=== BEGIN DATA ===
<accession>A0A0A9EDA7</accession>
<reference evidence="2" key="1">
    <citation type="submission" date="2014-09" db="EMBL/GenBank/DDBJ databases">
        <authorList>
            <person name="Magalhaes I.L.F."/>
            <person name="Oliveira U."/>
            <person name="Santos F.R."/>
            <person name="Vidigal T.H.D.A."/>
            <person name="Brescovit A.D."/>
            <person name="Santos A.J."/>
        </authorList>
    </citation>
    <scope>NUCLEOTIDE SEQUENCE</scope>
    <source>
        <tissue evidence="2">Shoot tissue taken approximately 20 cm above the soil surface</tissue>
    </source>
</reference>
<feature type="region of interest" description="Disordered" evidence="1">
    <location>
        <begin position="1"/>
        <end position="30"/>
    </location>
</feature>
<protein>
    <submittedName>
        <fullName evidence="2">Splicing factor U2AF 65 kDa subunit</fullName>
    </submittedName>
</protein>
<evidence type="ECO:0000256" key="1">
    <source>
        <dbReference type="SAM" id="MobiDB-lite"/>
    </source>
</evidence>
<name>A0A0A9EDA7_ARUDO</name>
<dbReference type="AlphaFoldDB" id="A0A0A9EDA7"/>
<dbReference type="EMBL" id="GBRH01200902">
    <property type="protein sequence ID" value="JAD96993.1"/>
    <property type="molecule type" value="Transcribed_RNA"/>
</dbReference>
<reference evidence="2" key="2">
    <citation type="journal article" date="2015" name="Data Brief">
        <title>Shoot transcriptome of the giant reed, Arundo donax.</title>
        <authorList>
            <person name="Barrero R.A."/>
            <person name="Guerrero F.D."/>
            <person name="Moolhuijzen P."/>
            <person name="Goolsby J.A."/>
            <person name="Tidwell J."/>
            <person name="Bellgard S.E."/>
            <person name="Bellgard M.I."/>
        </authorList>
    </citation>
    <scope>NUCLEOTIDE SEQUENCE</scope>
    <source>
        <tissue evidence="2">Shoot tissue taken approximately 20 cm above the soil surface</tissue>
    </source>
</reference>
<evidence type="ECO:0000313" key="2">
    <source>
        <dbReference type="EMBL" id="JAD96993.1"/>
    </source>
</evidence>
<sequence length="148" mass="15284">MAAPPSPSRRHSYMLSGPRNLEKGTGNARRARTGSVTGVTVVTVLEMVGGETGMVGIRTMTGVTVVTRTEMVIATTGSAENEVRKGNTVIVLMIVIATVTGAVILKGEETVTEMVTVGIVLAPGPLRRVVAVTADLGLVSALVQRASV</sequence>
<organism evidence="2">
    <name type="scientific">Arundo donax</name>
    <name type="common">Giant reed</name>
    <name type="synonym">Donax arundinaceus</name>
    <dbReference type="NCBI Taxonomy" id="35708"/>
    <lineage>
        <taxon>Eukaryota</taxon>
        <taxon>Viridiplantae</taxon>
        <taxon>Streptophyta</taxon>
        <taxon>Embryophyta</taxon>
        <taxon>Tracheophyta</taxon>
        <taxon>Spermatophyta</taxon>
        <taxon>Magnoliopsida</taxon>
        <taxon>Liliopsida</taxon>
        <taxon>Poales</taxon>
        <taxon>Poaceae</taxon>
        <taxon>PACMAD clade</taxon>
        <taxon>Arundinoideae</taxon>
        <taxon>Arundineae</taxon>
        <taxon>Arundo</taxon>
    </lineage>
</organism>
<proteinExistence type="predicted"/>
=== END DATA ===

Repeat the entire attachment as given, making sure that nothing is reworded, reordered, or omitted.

<accession>A0A0A9EDA7</accession>
<reference evidence="2" key="1">
    <citation type="submission" date="2014-09" db="EMBL/GenBank/DDBJ databases">
        <authorList>
            <person name="Magalhaes I.L.F."/>
            <person name="Oliveira U."/>
            <person name="Santos F.R."/>
            <person name="Vidigal T.H.D.A."/>
            <person name="Brescovit A.D."/>
            <person name="Santos A.J."/>
        </authorList>
    </citation>
    <scope>NUCLEOTIDE SEQUENCE</scope>
    <source>
        <tissue evidence="2">Shoot tissue taken approximately 20 cm above the soil surface</tissue>
    </source>
</reference>
<feature type="region of interest" description="Disordered" evidence="1">
    <location>
        <begin position="1"/>
        <end position="30"/>
    </location>
</feature>
<protein>
    <submittedName>
        <fullName evidence="2">Splicing factor U2AF 65 kDa subunit</fullName>
    </submittedName>
</protein>
<evidence type="ECO:0000256" key="1">
    <source>
        <dbReference type="SAM" id="MobiDB-lite"/>
    </source>
</evidence>
<name>A0A0A9EDA7_ARUDO</name>
<dbReference type="AlphaFoldDB" id="A0A0A9EDA7"/>
<dbReference type="EMBL" id="GBRH01200902">
    <property type="protein sequence ID" value="JAD96993.1"/>
    <property type="molecule type" value="Transcribed_RNA"/>
</dbReference>
<reference evidence="2" key="2">
    <citation type="journal article" date="2015" name="Data Brief">
        <title>Shoot transcriptome of the giant reed, Arundo donax.</title>
        <authorList>
            <person name="Barrero R.A."/>
            <person name="Guerrero F.D."/>
            <person name="Moolhuijzen P."/>
            <person name="Goolsby J.A."/>
            <person name="Tidwell J."/>
            <person name="Bellgard S.E."/>
            <person name="Bellgard M.I."/>
        </authorList>
    </citation>
    <scope>NUCLEOTIDE SEQUENCE</scope>
    <source>
        <tissue evidence="2">Shoot tissue taken approximately 20 cm above the soil surface</tissue>
    </source>
</reference>
<evidence type="ECO:0000313" key="2">
    <source>
        <dbReference type="EMBL" id="JAD96993.1"/>
    </source>
</evidence>
<sequence length="148" mass="15284">MAAPPSPSRRHSYMLSGPRNLEKGTGNARRARTGSVTGVTVVTVLEMVGGETGMVGIRTMTGVTVVTRTEMVIATTGSAENEVRKGNTVIVLMIVIATVTGAVILKGEETVTEMVTVGIVLAPGPLRRVVAVTADLGLVSALVQRASV</sequence>
<organism evidence="2">
    <name type="scientific">Arundo donax</name>
    <name type="common">Giant reed</name>
    <name type="synonym">Donax arundinaceus</name>
    <dbReference type="NCBI Taxonomy" id="35708"/>
    <lineage>
        <taxon>Eukaryota</taxon>
        <taxon>Viridiplantae</taxon>
        <taxon>Streptophyta</taxon>
        <taxon>Embryophyta</taxon>
        <taxon>Tracheophyta</taxon>
        <taxon>Spermatophyta</taxon>
        <taxon>Magnoliopsida</taxon>
        <taxon>Liliopsida</taxon>
        <taxon>Poales</taxon>
        <taxon>Poaceae</taxon>
        <taxon>PACMAD clade</taxon>
        <taxon>Arundinoideae</taxon>
        <taxon>Arundineae</taxon>
        <taxon>Arundo</taxon>
    </lineage>
</organism>
<proteinExistence type="predicted"/>